The annual production of artificial energy consumed by the anthroposphere constitutes about 3 x 10 J yr 1, which is ~12% of the global terrestrial NPP. If all the energy is transformed into heat, then the annual production of entropy is ^_Art« 1 x 1018JK-1 yr-1, which is comparable with some entropic flows in the biota (e.g., with flows caused by uptake of CO2 and release of O2).

Now the biosphere and anthroposphere are in the state of strong competition for common resources, such as land area and fresh water. Contamination of the environment and reduction of the biota diversity are the consequences of the competition.

Since the biosphere (considered as an open thermo-dynamic system) is in dynamic equilibrium, then all entropy flows have to be balanced too. Therefore, the entropy excess, which is created by the anthroposphere, has to be compensated by means of two processes: (1) reduction of the biota and degradation of the biosphere, and (2) change in the work of the Earth's climate machine (in particular, an increase in the Earth's mean temperature). Note that in any case it is desirable to include the entropic flow SArt into the total balance of entropy for both, the atmosphere and biota, but we shall assume that the anthropogenic impact concentrates only on the biota. Then ¿B = ¿D°M + ¿Work + ¿Art. By assuming that equalities ¿_ab(C02) + ¿_ba(02) ~ 0 and ¿D°M ^ = o hold in this case also, we get the follow ing simplified equation:

The total flow of transpiration can be represented as |?ba(H20)| = bB, where B is the total mass of biota (in d.w. of DOM) and b = |qBA(H2O)|/B is the specific intensity of transpiration (in g H2O g-1 d.w.), which is constant. We implicitly assume here that the power of transpiration 'pump' is proportional to the biomass of plant.

On the other hand, since this value of water is necessary to transpire in order to create P units of a new biomass (P = NPP in d.w.), then |qBA(H2O)| = pP, where p is the amount of transpired water, which is necessary for creating 1 g of biomass. Therefore, the coefficient P/B = b/p. It is known that the P/B coefficient is a biome-specific value; apparently, we can let it be a constant. Since |qBA(H2O)| = 4.8 x 1019g H2Oyr-1, B = 1.86 x 1018gd.w. and P = 1.4 x 1017gd.w.yr-1, then b = 25.8 gH2Og-1 d.w. per year, p = 343 g H2Og-1 d.w., and P/B = 0.075 yr-1. So, S(H2O) = -0.221 x 103BJK-1yr-1 or S(H2O) = -2.93 x 103 PJK-1

Let us consider the entropic flow Ssb, which is proportional to area Aveg covered by vegetation. Since vegetation covers the globe by a relatively thin layer, then the equality ^_sb = aB or ^_sb = [a/(P/B)] P are rather plausible hypotheses. The value of a is easily found from eqn [8]: a = 28.5J K-1 per g d.w. per year.

The entropic flow SWork = [ftr(DOM)]P = [ftr(DOM)(P/B)]B, so that SWork = 60.4ftP = 4.53ftB.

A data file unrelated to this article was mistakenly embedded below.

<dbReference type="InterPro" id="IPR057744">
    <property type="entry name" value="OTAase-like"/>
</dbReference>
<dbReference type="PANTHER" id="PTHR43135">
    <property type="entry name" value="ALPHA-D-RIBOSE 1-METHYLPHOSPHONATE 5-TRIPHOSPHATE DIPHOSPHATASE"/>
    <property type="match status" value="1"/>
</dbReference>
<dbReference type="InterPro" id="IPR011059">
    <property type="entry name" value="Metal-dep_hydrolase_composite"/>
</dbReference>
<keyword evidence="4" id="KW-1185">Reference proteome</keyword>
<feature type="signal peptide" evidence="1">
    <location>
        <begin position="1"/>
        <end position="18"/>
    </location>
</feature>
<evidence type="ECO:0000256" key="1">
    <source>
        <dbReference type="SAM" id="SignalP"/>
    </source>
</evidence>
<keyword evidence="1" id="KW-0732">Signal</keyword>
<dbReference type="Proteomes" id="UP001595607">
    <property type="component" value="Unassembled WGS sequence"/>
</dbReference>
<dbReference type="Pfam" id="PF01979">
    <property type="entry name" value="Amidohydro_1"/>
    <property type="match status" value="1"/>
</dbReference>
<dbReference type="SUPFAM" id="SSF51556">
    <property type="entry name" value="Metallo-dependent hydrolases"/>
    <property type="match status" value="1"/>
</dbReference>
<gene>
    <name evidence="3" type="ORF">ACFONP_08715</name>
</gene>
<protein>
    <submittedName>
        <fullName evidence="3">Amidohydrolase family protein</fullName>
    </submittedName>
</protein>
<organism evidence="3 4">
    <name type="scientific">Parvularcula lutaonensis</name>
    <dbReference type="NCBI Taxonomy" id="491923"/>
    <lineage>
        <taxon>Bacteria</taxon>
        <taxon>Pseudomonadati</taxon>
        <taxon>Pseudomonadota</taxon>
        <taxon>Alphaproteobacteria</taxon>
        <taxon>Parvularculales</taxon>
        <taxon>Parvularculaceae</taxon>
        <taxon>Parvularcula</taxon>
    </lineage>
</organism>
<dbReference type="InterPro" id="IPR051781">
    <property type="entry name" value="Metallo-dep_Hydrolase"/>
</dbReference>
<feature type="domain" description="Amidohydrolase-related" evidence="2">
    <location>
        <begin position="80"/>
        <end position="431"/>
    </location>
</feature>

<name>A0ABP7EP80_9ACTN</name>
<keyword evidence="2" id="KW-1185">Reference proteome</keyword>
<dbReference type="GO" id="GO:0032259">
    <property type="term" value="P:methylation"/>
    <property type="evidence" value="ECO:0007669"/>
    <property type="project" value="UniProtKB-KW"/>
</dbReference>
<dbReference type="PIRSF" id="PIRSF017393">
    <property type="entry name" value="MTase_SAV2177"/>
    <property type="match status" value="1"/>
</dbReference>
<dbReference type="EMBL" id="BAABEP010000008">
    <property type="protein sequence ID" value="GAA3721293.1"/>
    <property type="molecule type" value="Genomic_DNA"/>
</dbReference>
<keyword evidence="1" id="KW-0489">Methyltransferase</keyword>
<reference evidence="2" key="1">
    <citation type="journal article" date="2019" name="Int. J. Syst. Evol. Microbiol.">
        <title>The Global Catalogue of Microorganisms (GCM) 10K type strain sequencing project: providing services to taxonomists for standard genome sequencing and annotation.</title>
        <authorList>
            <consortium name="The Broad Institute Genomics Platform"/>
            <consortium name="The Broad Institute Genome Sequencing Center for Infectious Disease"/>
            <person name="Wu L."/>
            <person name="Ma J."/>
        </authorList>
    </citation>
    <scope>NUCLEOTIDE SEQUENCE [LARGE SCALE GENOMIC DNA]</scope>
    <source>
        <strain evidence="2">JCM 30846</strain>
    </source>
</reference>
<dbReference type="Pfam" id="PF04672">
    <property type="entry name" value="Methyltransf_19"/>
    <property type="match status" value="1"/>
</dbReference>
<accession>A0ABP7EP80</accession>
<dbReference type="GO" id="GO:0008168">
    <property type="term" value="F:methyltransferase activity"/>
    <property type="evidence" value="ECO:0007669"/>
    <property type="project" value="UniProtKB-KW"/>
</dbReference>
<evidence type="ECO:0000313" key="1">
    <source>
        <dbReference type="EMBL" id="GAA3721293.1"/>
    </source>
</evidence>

Finally, eqn [11] is rewritten as dVd/ ~ ( -192 + 4.530)B + ,SArt

This equation allows us to estimate different critical bounds of the impact of humankind on the biosphere. The impact may be manifested through: (a) increase in energy, E = TBSArt leads to decrease in the total biomass, B; (b) increase in energy inhibits the NPP, that is, B = B(E), SB/SE < 0 and P = P(E), SP/SE < 0. The simplest form of these functions may be linear, B = Bnat(l -E/EcBnt) and P = Pnat (l -E/EcPnt), where Bnat = 1.86 x 1018g and Pnat = 1.4 x 1017g are natural (without anthropogenic impact) values of biomass and NPP, EBrit and EPrit are critical values of energy with respect to the biomass and NPP (they vanish at these values).

The biota is living if dSB/di < 0; therefore, the upper bound for human energy production, E is

EcritS

Ecrit S

where £B = TB(192 - 4.53ft)Bnat, £P= TB(25.5 - 0.604ft) x 102 Pnat. In the previous section, we gave some meaningful interpretation to the parameter ft, but here ft is regarded as a free parameter.

Example 1. The lower bound of ft is ft* = 29 (see Exergy), which is equivalent to full disappearance of the biosphere of vascular plants. From eqn [13] we get, for ft = 29: £b « 3.2 x 1022J yr-1. In order to estimate E®it we assume that this value is equal to the full enthalpy of biota, that is, EBrit « 3.2 x 1022Jyr-1, then E* « (1/2)EBrit = 1.62 x 1022Jyr-1. Today humans are consuming about 3.24 x 1020J annually. If humans would be doubling their energy consumption by every decade, then they would reach and exceed this bound during the next 70 years.

Example 2. The work performed annually by the biota

P nat then

(1 -E/EL) where PnM Wb = WT(1 -£/£p.iJ, where Wgnat = hooM^Pnat - 1 x 1023 J yr -1 is the work of the 'natural' biota. Therefore, the relative work corresponding to the bound E* is Wb7WT = Eprit/ (£frit + CP). One of the possible estimations of Wg/ Wgat — 0.95, that is, only 5% of the potential work of the biosphere can be used to maintain its structure (in particular, animals) and its evolution; the rest is spent to turn the 'wheels' of the global biogeochemical cycles, so that £P(/3) = 0.0526£prit. By substituting this value into eqn [13], we get E* = 0.05£prit. We assume that Eprit is equal to the total enthalpy of the NPP -2.44 x 1021Jyr—1, then E* = 1.22 x 1020Jyr—1. By comparing this value with the current energy uptake, 3 x 10 Jyr— , we see that we already have serious problems today.

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